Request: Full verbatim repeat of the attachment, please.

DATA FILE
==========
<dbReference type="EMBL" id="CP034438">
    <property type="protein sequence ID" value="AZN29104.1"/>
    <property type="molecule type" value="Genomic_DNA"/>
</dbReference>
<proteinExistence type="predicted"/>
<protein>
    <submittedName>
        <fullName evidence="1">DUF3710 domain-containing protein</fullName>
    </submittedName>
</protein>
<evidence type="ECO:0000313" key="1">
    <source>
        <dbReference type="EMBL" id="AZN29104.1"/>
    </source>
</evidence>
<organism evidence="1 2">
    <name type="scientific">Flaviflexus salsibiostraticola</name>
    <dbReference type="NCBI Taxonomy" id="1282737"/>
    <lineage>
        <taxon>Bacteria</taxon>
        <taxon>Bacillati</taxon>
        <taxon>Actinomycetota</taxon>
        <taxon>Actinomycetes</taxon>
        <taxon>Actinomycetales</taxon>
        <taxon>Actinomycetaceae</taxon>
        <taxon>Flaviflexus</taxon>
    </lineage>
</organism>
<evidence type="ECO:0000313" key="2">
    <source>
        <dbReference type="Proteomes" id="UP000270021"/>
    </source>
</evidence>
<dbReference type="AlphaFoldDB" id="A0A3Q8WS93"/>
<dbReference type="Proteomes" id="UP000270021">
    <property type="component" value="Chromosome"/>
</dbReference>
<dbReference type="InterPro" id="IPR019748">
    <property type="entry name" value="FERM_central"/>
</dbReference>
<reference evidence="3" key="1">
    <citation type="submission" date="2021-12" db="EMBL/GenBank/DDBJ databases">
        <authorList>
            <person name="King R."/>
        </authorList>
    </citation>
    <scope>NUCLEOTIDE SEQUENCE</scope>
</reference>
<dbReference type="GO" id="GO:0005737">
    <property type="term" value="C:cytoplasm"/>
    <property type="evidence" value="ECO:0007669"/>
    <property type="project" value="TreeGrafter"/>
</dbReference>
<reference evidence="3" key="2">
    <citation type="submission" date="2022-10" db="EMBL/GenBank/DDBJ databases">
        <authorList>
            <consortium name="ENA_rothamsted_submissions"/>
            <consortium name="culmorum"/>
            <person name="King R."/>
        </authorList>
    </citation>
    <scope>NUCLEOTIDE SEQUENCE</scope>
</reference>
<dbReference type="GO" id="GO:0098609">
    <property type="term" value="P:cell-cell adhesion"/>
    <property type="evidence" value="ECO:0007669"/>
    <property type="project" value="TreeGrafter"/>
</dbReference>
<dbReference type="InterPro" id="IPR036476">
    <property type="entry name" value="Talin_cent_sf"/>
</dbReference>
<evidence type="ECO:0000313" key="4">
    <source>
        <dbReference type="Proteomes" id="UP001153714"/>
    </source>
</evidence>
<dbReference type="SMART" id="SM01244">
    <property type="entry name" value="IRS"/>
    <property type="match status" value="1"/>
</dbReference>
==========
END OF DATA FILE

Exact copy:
<dbReference type="EMBL" id="CP034438">
    <property type="protein sequence ID" value="AZN29104.1"/>
    <property type="molecule type" value="Genomic_DNA"/>
</dbReference>
<proteinExistence type="predicted"/>
<protein>
    <submittedName>
        <fullName evidence="1">DUF3710 domain-containing protein</fullName>
    </submittedName>
</protein>
<evidence type="ECO:0000313" key="1">
    <source>
        <dbReference type="EMBL" id="AZN29104.1"/>
    </source>
</evidence>
<organism evidence="1 2">
    <name type="scientific">Flaviflexus salsibiostraticola</name>
    <dbReference type="NCBI Taxonomy" id="1282737"/>
    <lineage>
        <taxon>Bacteria</taxon>
        <taxon>Bacillati</taxon>
        <taxon>Actinomycetota</taxon>
        <taxon>Actinomycetes</taxon>
        <taxon>Actinomycetales</taxon>
        <taxon>Actinomycetaceae</taxon>
        <taxon>Flaviflexus</taxon>
    </lineage>
</organism>
<evidence type="ECO:0000313" key="2">
    <source>
        <dbReference type="Proteomes" id="UP000270021"/>
    </source>
</evidence>
<dbReference type="AlphaFoldDB" id="A0A3Q8WS93"/>
<dbReference type="Proteomes" id="UP000270021">
    <property type="component" value="Chromosome"/>
</dbReference>
<dbReference type="InterPro" id="IPR019748">
    <property type="entry name" value="FERM_central"/>
</dbReference>
<reference evidence="3" key="1">
    <citation type="submission" date="2021-12" db="EMBL/GenBank/DDBJ databases">
        <authorList>
            <person name="King R."/>
        </authorList>
    </citation>
    <scope>NUCLEOTIDE SEQUENCE</scope>
</reference>
<dbReference type="GO" id="GO:0005737">
    <property type="term" value="C:cytoplasm"/>
    <property type="evidence" value="ECO:0007669"/>
    <property type="project" value="TreeGrafter"/>
</dbReference>
<reference evidence="3" key="2">
    <citation type="submission" date="2022-10" db="EMBL/GenBank/DDBJ databases">
        <authorList>
            <consortium name="ENA_rothamsted_submissions"/>
            <consortium name="culmorum"/>
            <person name="King R."/>
        </authorList>
    </citation>
    <scope>NUCLEOTIDE SEQUENCE</scope>
</reference>
<dbReference type="GO" id="GO:0098609">
    <property type="term" value="P:cell-cell adhesion"/>
    <property type="evidence" value="ECO:0007669"/>
    <property type="project" value="TreeGrafter"/>
</dbReference>
<dbReference type="InterPro" id="IPR036476">
    <property type="entry name" value="Talin_cent_sf"/>
</dbReference>
<evidence type="ECO:0000313" key="4">
    <source>
        <dbReference type="Proteomes" id="UP001153714"/>
    </source>
</evidence>
<dbReference type="SMART" id="SM01244">
    <property type="entry name" value="IRS"/>
    <property type="match status" value="1"/>
</dbReference>